Talking With Your Teen

Developing open and trusting communication between you and your child is essential to help your teen avoid alcohol use. If your teen can talk openly with you there will be a greater chance of guiding him toward healthy decision-making.

For a printable copy of this information, see Talking with Your Teen.

Some ways to begin

Encourage conversation.

Encourage your child to talk about her interests.

Listen without interruption. Your active listening paves the way for conversations about topics that concern you.

Give your teen a chance to teach you something new.

Ask open-ended questions.  Avoid questions that have a simple "yes" or "no" answer.

Encourage your teen to tell you how he thinks and feels about the issue you're discussing.

Control your emotions. If you hear something you don't like, try to not respond with anger. Instead, take a few deep breaths and acknowledge your feelings in a constructive way.

Don't lecture or try to "score points" by showing how she is wrong.

If you show respect for your teen's viewpoint, he or she will be more likely to listen and respect yours.

Visit our Downloads section for tools and activities for opening a conversation.

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Topics to Cover

As a parent, you already understand that your relationship with your teen can make a difference. The guidance you give strengthens the bond you have with your child and helps counter media messages that glamorize alcohol. It also gives your teenager the tools she will need to resist peer pressure to drink.

Still, finding the right words to say, and when to say them, can be tough. Here are some recommended examples of how to start talking with your teenager and what to say.

Alcohol in advertising and the media

Studies have shown that teens who understand how advertising and media messages work are less likely to be influenced by them. Here are some things you can discuss with your child:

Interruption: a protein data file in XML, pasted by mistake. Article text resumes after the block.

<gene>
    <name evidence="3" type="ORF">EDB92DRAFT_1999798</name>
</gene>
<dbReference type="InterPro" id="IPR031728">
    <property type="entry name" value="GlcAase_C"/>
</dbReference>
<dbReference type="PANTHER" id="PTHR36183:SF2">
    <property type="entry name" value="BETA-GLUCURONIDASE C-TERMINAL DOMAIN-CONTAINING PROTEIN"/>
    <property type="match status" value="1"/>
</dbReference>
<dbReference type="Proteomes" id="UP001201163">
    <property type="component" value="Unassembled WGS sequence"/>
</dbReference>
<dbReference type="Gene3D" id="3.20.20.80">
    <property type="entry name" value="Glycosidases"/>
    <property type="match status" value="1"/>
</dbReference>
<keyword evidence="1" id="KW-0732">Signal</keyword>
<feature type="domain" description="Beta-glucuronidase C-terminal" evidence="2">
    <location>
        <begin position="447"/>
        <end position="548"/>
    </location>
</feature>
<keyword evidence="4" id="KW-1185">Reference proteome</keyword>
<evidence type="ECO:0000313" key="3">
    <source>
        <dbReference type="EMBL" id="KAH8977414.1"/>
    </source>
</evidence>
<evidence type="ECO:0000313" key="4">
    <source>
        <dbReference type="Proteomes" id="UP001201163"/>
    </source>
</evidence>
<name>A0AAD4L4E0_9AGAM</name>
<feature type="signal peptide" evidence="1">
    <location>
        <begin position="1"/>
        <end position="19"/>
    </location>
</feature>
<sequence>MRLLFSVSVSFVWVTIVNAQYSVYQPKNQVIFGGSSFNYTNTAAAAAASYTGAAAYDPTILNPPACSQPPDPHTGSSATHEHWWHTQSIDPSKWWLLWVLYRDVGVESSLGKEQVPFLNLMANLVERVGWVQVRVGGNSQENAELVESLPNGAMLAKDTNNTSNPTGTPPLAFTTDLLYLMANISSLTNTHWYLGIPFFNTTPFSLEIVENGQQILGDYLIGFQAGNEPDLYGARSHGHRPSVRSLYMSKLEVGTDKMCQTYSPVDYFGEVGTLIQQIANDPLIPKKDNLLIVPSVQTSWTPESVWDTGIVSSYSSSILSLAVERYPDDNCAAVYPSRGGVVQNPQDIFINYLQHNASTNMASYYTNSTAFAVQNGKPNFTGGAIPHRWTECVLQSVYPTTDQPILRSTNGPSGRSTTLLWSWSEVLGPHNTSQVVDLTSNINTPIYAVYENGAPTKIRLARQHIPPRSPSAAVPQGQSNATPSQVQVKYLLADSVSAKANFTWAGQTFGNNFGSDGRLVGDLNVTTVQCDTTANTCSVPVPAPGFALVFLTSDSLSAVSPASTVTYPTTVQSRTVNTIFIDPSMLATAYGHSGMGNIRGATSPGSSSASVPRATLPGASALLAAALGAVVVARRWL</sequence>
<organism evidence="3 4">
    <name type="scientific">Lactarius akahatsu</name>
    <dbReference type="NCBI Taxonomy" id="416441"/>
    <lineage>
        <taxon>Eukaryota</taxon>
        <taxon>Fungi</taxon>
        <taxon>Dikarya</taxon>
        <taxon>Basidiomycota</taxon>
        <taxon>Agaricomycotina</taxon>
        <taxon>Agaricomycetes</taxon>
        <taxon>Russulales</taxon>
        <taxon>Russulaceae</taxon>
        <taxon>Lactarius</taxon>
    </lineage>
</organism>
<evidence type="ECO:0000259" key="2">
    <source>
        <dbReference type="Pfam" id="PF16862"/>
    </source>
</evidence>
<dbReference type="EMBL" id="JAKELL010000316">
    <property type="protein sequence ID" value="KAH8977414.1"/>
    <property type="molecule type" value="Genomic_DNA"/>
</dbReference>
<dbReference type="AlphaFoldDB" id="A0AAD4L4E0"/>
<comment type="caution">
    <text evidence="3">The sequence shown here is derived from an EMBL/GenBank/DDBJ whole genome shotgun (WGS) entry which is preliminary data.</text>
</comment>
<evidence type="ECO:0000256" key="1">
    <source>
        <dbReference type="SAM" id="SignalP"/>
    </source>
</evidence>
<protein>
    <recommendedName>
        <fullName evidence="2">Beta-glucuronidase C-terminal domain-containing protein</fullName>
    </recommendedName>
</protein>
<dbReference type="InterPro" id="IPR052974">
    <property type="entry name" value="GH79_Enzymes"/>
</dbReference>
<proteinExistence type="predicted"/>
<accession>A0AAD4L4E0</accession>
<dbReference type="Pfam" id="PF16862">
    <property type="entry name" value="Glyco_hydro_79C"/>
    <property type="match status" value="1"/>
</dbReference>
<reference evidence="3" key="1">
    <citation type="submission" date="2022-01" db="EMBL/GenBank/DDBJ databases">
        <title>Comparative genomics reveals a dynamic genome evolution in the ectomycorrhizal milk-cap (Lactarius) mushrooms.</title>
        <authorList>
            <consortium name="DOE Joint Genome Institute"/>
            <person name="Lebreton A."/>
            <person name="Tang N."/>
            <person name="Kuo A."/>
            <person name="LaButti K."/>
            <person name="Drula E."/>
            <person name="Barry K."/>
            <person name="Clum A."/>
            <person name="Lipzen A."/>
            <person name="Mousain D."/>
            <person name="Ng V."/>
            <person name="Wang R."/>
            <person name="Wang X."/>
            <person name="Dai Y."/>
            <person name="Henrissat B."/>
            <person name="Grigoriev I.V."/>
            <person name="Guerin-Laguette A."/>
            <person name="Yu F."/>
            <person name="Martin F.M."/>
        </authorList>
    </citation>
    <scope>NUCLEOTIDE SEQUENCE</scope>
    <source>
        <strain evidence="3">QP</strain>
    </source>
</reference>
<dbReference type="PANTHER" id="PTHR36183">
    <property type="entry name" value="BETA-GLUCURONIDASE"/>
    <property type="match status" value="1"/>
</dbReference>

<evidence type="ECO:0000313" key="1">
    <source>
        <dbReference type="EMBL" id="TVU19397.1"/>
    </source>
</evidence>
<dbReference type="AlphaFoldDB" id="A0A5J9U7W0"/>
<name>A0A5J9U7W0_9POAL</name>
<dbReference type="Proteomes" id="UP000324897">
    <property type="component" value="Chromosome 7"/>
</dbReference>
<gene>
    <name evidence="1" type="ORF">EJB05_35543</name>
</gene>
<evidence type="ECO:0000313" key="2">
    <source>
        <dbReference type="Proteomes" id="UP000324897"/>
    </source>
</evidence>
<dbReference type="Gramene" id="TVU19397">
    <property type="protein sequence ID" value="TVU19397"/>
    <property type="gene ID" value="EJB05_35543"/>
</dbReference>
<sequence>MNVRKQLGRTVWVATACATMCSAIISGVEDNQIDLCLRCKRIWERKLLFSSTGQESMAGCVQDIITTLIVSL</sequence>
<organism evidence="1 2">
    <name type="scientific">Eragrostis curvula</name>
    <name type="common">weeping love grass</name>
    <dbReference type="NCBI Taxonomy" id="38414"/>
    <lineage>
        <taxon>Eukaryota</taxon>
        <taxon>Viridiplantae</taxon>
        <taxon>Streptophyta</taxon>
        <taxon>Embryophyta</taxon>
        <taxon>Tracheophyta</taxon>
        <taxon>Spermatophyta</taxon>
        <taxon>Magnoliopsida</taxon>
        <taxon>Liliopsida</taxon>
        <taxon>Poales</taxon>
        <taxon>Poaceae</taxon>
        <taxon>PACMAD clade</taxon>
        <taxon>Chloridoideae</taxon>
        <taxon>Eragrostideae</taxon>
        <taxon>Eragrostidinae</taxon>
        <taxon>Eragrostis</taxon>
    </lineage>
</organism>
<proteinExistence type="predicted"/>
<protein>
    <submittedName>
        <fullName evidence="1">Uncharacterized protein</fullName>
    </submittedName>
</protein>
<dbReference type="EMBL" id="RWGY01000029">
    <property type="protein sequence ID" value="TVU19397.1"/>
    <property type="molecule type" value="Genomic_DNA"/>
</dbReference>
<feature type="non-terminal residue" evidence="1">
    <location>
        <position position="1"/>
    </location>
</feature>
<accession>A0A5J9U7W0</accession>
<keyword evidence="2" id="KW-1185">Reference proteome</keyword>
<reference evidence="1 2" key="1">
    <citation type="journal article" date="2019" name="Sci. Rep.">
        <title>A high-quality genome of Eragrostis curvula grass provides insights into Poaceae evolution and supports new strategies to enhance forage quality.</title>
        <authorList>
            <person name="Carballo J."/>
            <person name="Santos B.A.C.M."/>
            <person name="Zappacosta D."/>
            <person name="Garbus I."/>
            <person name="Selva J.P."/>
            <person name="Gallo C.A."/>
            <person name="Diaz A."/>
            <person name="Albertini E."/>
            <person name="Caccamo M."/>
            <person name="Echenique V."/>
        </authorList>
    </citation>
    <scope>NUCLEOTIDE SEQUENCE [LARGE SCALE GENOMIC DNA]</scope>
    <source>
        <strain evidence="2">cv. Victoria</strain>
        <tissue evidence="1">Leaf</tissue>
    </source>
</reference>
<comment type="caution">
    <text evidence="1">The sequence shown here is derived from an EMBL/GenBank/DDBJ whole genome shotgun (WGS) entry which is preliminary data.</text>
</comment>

Find out more about Teachable Media Moments.

Setting the rules

Avoid risky situations

Enforce the rules

What is important is that the rules are clear and that there are reasonable consequences that get enforced. Those consequences are negotiable and should depend on the severity of the act and whether or not the child lied. Punishments that are too severe can be ineffective. Punishment for most rule violations, particularly first offenses, should not exceed three weeks because your child may lose sight of why she is being punished. As an alternative suggestion, consider having your child read and discuss articles on the effects of alcohol, take on extra household chores or perform community service.

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Common Conversations

When speaking to teens about underage drinking, it’s important to remind yourself to stay calm, be rational, and don’t attack them personally.

Here are some common teen comments about underage drinking and some example responses you can keep in mind when having your own conversation.

“But everyone does it.”

Response:  It doesn’t matter—I still don’t want you to drink. You are an individual and you don’t have to do everything your friends do.

“But you drink!”

Response:  It’s different because I am an adult. It’s illegal for anyone under 21 to drink alcohol and I don’t want you breaking the law. You could lose your driver’s license, and the people you’re drinking with can get violent and dangerous. You don’t want your friends to get hurt and I don’t want anything to happen to you.

“What if I’m at a party where people are drinking?”

Response:  I want you to leave. You can always invite your friends back to our house for some pizza and movies. You don’t want your friends to get punished for breaking any rules, either. Call and we can pick you up.

“You drank when you were in high school.”

Response:  That doesn’t mean you have permission to drink. What I did then is different than what I’m doing now. I know more now and I’m a parent. I love you and I really don’t want you to drink alcohol until you are 21 years old. That’s what’s best for you and that’s what I want.

“What’s the big deal?”

Response:  The big deal is that I’m worried about you. It’s my job to protect you from things that can hurt you, even if you don’t agree with me. Underage drinking is dangerous for your health and your future and I want you to hold off drinking until you are 21.

“Just leave me alone!”

Response:  I can’t. Even if it makes you angry, I have to say something. I just want the best for you and drinking will only get in the way of that. I will always be here for you.

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Points to Remember

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Conversation Jar

Use this unique activity around meal and family time to help get the conversation going. Good communication is vital during the teen years, and this activity is a fun way to get to know each other even better.

Download instructions for making your own Conversation Jar

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